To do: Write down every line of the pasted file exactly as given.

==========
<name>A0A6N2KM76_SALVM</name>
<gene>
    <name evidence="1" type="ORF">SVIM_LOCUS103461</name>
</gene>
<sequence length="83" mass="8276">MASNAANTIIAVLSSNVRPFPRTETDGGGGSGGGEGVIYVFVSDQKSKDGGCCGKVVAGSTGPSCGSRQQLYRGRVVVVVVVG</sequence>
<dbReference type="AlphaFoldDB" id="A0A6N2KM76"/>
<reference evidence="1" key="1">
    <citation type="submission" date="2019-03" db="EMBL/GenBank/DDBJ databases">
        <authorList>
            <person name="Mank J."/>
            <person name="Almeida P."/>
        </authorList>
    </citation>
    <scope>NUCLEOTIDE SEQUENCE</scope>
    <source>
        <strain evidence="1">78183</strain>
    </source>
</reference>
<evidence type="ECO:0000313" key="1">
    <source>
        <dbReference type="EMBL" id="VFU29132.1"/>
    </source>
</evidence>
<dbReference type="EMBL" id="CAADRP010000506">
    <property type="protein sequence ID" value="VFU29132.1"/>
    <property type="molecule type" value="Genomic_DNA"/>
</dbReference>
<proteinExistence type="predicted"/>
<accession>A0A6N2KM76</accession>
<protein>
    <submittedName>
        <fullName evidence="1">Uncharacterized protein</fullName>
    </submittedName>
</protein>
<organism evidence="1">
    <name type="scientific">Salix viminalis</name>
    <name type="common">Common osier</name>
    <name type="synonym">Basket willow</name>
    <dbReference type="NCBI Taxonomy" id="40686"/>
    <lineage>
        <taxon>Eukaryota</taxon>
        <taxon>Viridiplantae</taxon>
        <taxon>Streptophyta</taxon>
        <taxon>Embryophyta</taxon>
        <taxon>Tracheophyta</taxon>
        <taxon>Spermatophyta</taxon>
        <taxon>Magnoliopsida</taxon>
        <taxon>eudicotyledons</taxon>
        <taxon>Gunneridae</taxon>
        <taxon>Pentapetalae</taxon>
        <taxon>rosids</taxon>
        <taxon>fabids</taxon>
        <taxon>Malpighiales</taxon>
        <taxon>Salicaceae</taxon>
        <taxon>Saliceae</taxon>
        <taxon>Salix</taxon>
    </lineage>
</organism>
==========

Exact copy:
<name>A0A6N2KM76_SALVM</name>
<gene>
    <name evidence="1" type="ORF">SVIM_LOCUS103461</name>
</gene>
<sequence length="83" mass="8276">MASNAANTIIAVLSSNVRPFPRTETDGGGGSGGGEGVIYVFVSDQKSKDGGCCGKVVAGSTGPSCGSRQQLYRGRVVVVVVVG</sequence>
<dbReference type="AlphaFoldDB" id="A0A6N2KM76"/>
<reference evidence="1" key="1">
    <citation type="submission" date="2019-03" db="EMBL/GenBank/DDBJ databases">
        <authorList>
            <person name="Mank J."/>
            <person name="Almeida P."/>
        </authorList>
    </citation>
    <scope>NUCLEOTIDE SEQUENCE</scope>
    <source>
        <strain evidence="1">78183</strain>
    </source>
</reference>
<evidence type="ECO:0000313" key="1">
    <source>
        <dbReference type="EMBL" id="VFU29132.1"/>
    </source>
</evidence>
<dbReference type="EMBL" id="CAADRP010000506">
    <property type="protein sequence ID" value="VFU29132.1"/>
    <property type="molecule type" value="Genomic_DNA"/>
</dbReference>
<proteinExistence type="predicted"/>
<accession>A0A6N2KM76</accession>
<protein>
    <submittedName>
        <fullName evidence="1">Uncharacterized protein</fullName>
    </submittedName>
</protein>
<organism evidence="1">
    <name type="scientific">Salix viminalis</name>
    <name type="common">Common osier</name>
    <name type="synonym">Basket willow</name>
    <dbReference type="NCBI Taxonomy" id="40686"/>
    <lineage>
        <taxon>Eukaryota</taxon>
        <taxon>Viridiplantae</taxon>
        <taxon>Streptophyta</taxon>
        <taxon>Embryophyta</taxon>
        <taxon>Tracheophyta</taxon>
        <taxon>Spermatophyta</taxon>
        <taxon>Magnoliopsida</taxon>
        <taxon>eudicotyledons</taxon>
        <taxon>Gunneridae</taxon>
        <taxon>Pentapetalae</taxon>
        <taxon>rosids</taxon>
        <taxon>fabids</taxon>
        <taxon>Malpighiales</taxon>
        <taxon>Salicaceae</taxon>
        <taxon>Saliceae</taxon>
        <taxon>Salix</taxon>
    </lineage>
</organism>